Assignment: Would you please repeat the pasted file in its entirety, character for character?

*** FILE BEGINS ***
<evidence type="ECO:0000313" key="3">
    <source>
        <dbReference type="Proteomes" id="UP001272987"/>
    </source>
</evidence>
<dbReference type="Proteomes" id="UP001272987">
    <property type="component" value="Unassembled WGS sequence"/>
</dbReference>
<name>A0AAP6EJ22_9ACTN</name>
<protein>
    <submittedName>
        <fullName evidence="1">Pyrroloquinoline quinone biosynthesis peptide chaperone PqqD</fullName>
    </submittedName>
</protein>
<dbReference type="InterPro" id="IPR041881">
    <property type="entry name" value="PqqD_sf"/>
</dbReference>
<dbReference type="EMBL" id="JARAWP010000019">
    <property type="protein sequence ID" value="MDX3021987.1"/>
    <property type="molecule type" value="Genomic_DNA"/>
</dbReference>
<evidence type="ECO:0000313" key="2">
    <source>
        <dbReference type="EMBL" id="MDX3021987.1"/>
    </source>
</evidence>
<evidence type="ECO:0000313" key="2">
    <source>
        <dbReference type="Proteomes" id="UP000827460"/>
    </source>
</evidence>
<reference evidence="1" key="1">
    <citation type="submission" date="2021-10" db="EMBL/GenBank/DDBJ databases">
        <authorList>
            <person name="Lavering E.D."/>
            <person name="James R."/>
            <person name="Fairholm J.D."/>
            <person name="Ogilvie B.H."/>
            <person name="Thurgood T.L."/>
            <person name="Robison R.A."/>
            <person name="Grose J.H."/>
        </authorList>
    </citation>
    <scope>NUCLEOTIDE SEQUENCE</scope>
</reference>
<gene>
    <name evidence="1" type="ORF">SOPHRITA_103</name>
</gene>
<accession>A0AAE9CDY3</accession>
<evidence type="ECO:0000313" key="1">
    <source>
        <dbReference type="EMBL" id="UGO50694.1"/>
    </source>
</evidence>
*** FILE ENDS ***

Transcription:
<evidence type="ECO:0000313" key="3">
    <source>
        <dbReference type="Proteomes" id="UP001272987"/>
    </source>
</evidence>
<dbReference type="Proteomes" id="UP001272987">
    <property type="component" value="Unassembled WGS sequence"/>
</dbReference>
<name>A0AAP6EJ22_9ACTN</name>
<protein>
    <submittedName>
        <fullName evidence="1">Pyrroloquinoline quinone biosynthesis peptide chaperone PqqD</fullName>
    </submittedName>
</protein>
<dbReference type="InterPro" id="IPR041881">
    <property type="entry name" value="PqqD_sf"/>
</dbReference>
<dbReference type="EMBL" id="JARAWP010000019">
    <property type="protein sequence ID" value="MDX3021987.1"/>
    <property type="molecule type" value="Genomic_DNA"/>
</dbReference>
<evidence type="ECO:0000313" key="2">
    <source>
        <dbReference type="EMBL" id="MDX3021987.1"/>
    </source>
</evidence>
<evidence type="ECO:0000313" key="2">
    <source>
        <dbReference type="Proteomes" id="UP000827460"/>
    </source>
</evidence>
<reference evidence="1" key="1">
    <citation type="submission" date="2021-10" db="EMBL/GenBank/DDBJ databases">
        <authorList>
            <person name="Lavering E.D."/>
            <person name="James R."/>
            <person name="Fairholm J.D."/>
            <person name="Ogilvie B.H."/>
            <person name="Thurgood T.L."/>
            <person name="Robison R.A."/>
            <person name="Grose J.H."/>
        </authorList>
    </citation>
    <scope>NUCLEOTIDE SEQUENCE</scope>
</reference>
<gene>
    <name evidence="1" type="ORF">SOPHRITA_103</name>
</gene>
<accession>A0AAE9CDY3</accession>
<evidence type="ECO:0000313" key="1">
    <source>
        <dbReference type="EMBL" id="UGO50694.1"/>
    </source>
</evidence>